Turn lanes and destinations on dual carrigeway intersections


Recently, I got really surprised, how much detail one can add to OSM in intersections, and would like to enhance my area by adding this information. However, it is a bit vague for me what the accepted method is currently for such purpose. The turn lanes relation proposal which is used in the only tutorial I found seems to be obsoleted now.

Should one use a bunch of “connectivity” relations in this scenario? Will that work with routing software in a dual carriageway intersection?

The specific intersection I am trying to map (and seems to be failing at) is Garak Market inertsection, and it has everything: slip lanes, U-turn lanes before the two roads meet, pedestrian corossings, and even an underpass with bus lanes.

How do I even start? I mean, the ways were already there and were mostly acceptable, and I managed to add some lane information (not everything yet), and I’m very much not satisfied with the situation.

So, I’d love to hear what the community thinks, and I’d be happy to take part in making some tutorials on how to map these types of complex intersections once I’ve learned it how to do it myself, so the next people running into this problem will have something to lean on.



I’d suggest to start with simpler intersections than this one - and come back once you got familiar with tagging schemes.
In general, 99% of intersections can be fully described with plain tags like lanes, turn:lanes and similar.*

The turnlanes relations are absolutely obsolete as you already found out. There are the newer and approved connectivity relations, which you can use - but: The number of cases where they give additional information that can’t be read from other tags is limited. And I’m not aware of any data consumer that makes use of these relations yets.

On any intersection I would start with adding ‘turn:lanes’, ‘change:lanes’ and ‘destination:lanes’ tags. With these tags you already have most of the information that can be used to get good routing instructions. There should be proper access tags as well, in case there are dedicated lanes for special vehicles like public transport.
Another aspect would be geometries: ‘width:lanes’ and ‘placement’.
From this point on all possible additional tagging brings only minor additional use, and might not be read by almost all users of OSM data.

*) Actually, your example is one of these cases - either the number of turn:lanes in a particular direction is the same as the number of lanes leaving the intersection, or there is just one lane entering the intersection and it doesn’t matter on which lane you leave. That means, all connections can be determined by simple tags (e.g. middle left turn lane brings you to middle lane of road leaving the intersection).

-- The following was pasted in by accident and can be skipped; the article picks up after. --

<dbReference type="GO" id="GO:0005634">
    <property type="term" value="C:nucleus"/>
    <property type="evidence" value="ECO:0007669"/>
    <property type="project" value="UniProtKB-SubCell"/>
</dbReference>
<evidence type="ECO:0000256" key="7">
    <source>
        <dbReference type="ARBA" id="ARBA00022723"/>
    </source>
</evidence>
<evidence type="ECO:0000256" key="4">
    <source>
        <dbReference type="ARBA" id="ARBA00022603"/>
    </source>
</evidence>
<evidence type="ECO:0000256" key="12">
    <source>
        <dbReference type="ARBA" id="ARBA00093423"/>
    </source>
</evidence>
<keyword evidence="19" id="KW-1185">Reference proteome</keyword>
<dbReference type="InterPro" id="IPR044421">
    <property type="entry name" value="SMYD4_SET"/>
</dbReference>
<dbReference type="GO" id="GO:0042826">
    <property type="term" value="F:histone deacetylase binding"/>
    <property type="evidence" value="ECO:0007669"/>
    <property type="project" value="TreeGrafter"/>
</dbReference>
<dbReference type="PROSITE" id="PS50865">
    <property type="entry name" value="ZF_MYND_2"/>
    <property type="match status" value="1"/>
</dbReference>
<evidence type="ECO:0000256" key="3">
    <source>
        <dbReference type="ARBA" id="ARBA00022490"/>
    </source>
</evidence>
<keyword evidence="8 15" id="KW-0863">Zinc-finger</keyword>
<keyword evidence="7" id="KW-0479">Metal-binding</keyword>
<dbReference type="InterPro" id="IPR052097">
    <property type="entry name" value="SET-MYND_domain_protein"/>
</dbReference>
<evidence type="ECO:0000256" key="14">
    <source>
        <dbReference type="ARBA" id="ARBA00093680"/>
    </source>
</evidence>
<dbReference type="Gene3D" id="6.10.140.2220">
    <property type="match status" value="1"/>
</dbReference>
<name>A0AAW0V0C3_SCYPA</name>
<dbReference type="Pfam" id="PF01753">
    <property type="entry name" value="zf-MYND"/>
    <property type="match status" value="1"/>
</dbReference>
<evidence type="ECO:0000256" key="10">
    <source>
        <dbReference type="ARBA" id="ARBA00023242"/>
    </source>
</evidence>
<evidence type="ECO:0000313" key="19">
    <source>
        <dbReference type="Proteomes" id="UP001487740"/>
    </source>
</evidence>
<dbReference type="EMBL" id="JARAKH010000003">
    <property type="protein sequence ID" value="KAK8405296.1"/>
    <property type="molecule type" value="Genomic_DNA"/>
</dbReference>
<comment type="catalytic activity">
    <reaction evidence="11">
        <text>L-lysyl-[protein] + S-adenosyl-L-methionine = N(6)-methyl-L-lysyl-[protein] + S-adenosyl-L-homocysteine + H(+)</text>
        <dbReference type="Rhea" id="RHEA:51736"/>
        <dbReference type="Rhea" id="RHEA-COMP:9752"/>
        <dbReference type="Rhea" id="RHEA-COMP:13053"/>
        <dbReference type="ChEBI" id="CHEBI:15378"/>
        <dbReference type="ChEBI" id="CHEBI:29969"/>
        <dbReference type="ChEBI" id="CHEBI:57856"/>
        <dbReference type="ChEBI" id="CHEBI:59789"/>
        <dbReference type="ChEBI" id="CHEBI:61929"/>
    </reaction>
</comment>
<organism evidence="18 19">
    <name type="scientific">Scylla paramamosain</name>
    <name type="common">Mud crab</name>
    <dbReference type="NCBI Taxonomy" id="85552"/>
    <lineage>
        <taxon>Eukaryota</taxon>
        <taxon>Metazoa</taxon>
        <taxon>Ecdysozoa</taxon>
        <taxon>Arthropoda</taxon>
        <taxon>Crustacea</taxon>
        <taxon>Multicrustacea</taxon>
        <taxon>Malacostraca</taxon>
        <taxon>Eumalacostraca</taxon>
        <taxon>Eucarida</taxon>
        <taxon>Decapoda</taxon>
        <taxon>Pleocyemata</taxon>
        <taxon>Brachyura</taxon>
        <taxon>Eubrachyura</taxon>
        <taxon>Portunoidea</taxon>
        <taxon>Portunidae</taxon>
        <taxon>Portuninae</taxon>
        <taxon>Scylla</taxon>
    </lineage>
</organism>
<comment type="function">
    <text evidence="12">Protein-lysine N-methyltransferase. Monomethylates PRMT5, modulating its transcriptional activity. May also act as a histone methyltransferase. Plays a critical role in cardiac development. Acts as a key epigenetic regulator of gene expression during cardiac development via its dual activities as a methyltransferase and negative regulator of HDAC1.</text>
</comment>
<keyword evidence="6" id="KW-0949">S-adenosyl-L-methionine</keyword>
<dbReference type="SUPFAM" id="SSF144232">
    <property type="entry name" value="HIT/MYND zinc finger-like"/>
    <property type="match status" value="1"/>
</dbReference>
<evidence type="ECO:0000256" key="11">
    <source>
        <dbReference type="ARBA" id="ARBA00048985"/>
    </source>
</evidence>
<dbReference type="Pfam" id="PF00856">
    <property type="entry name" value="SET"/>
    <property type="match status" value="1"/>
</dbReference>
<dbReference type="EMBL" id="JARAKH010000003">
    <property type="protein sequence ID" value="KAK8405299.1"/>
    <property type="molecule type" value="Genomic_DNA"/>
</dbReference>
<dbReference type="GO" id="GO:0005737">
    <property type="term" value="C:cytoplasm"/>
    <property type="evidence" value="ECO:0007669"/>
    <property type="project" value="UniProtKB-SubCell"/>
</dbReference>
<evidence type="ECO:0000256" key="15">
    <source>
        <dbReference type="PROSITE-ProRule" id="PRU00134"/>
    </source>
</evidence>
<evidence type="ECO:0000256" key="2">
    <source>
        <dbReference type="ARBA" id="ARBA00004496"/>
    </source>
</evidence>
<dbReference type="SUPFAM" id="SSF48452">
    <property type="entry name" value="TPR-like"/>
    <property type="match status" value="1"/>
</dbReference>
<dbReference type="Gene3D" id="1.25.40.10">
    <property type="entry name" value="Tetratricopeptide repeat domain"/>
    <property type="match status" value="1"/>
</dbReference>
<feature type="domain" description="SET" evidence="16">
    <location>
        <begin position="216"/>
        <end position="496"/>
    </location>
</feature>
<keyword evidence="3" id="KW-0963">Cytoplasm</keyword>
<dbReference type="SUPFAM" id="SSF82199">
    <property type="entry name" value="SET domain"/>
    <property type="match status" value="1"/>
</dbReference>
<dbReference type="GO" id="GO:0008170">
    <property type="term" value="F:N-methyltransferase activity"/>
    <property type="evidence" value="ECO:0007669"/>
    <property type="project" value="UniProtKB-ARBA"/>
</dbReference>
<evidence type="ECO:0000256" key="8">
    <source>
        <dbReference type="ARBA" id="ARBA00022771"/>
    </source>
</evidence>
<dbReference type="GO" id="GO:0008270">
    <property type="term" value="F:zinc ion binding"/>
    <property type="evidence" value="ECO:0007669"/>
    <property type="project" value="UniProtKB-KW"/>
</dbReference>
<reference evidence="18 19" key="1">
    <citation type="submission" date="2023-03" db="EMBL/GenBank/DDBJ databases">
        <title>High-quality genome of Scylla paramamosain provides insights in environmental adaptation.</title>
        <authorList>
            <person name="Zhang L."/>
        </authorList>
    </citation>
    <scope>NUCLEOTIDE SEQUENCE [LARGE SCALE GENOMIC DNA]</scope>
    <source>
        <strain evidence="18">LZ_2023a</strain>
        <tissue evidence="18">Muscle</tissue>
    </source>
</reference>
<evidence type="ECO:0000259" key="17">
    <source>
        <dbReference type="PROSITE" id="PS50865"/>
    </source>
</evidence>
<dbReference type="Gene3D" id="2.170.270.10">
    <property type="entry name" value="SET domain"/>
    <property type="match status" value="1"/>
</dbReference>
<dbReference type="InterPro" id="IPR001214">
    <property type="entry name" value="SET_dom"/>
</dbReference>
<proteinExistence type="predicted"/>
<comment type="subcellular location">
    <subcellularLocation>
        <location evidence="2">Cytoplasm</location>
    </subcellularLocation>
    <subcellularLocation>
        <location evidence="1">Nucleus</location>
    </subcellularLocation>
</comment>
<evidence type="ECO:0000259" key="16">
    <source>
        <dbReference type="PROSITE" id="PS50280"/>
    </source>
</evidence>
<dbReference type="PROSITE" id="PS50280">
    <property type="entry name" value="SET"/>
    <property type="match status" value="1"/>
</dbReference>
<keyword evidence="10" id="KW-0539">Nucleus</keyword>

+1 to @mueschel’s answer above.

I see that you are already using JOSM. That is perfect as :lanes tagging is supported with an external preset, some external mappaint styles and limited plugins.

Regarding your example intersection, there is already some sort of mix-up in highway values between values with or without _link. That would be my first goal to fix.

thank you for your kind and quick answer. What you write makes sense.

The simple turn:lanes and destination:lanes are very well documented, and I think I understand their meaning properly to use them on simple intersections (unfortunately most intersections around my area that have turn lanes and posted destinations are NOT simple intersections).

I get your point about things being relatively “straightforward”, my main concern would be in this specific case the U-turn lanes, and how to tag the “virtual” roads in the middle of the intersection, what is instead of 4 roads making a rectangle, is just a huge rectangular asphalt surface, where cars turn, which I haven’t really found documented. Specific questions would be things like

  1. How to use destination tags on these virtual connecting ways? Do I use destination:lanes, or just destination, both, or neither?
  2. How to use the turn:lanes tags on them? Do I even use them? In reality, there aren’t markings on the road there anymore.

Thanks again for baring with me!

Regarding the virtual ways on the intersection you’ll get many answers depending on whom you ask…

You can decide not to map them as it is right now - this would be the best solution for smaller intersections.
You could equally well decide to map the four left-turn ways as individual ways. In this case, don’t forget to add turn restriction relations on all intersections of them as you are not supposed to turn from one of these ways to another in the middle of the intersection.
The large area itself can be mapped using ‘area:highway’ - but these are not shown by most map renderers.

If you map them, then you can use plain ‘turn’ and ‘destination’ tags on them, there’s no need to use the ‘:lanes’ suffix there - all the lanes of these ways turn in the same direction.

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Thank you!

This then explains the lack of documentation on this… or maybe the lack of documentation explains why eversone is doing it their own ways? :sweat_smile:

I guess if anyone in the future will decide to write suggestions on how to do it, they can take this intersection as one of the examples.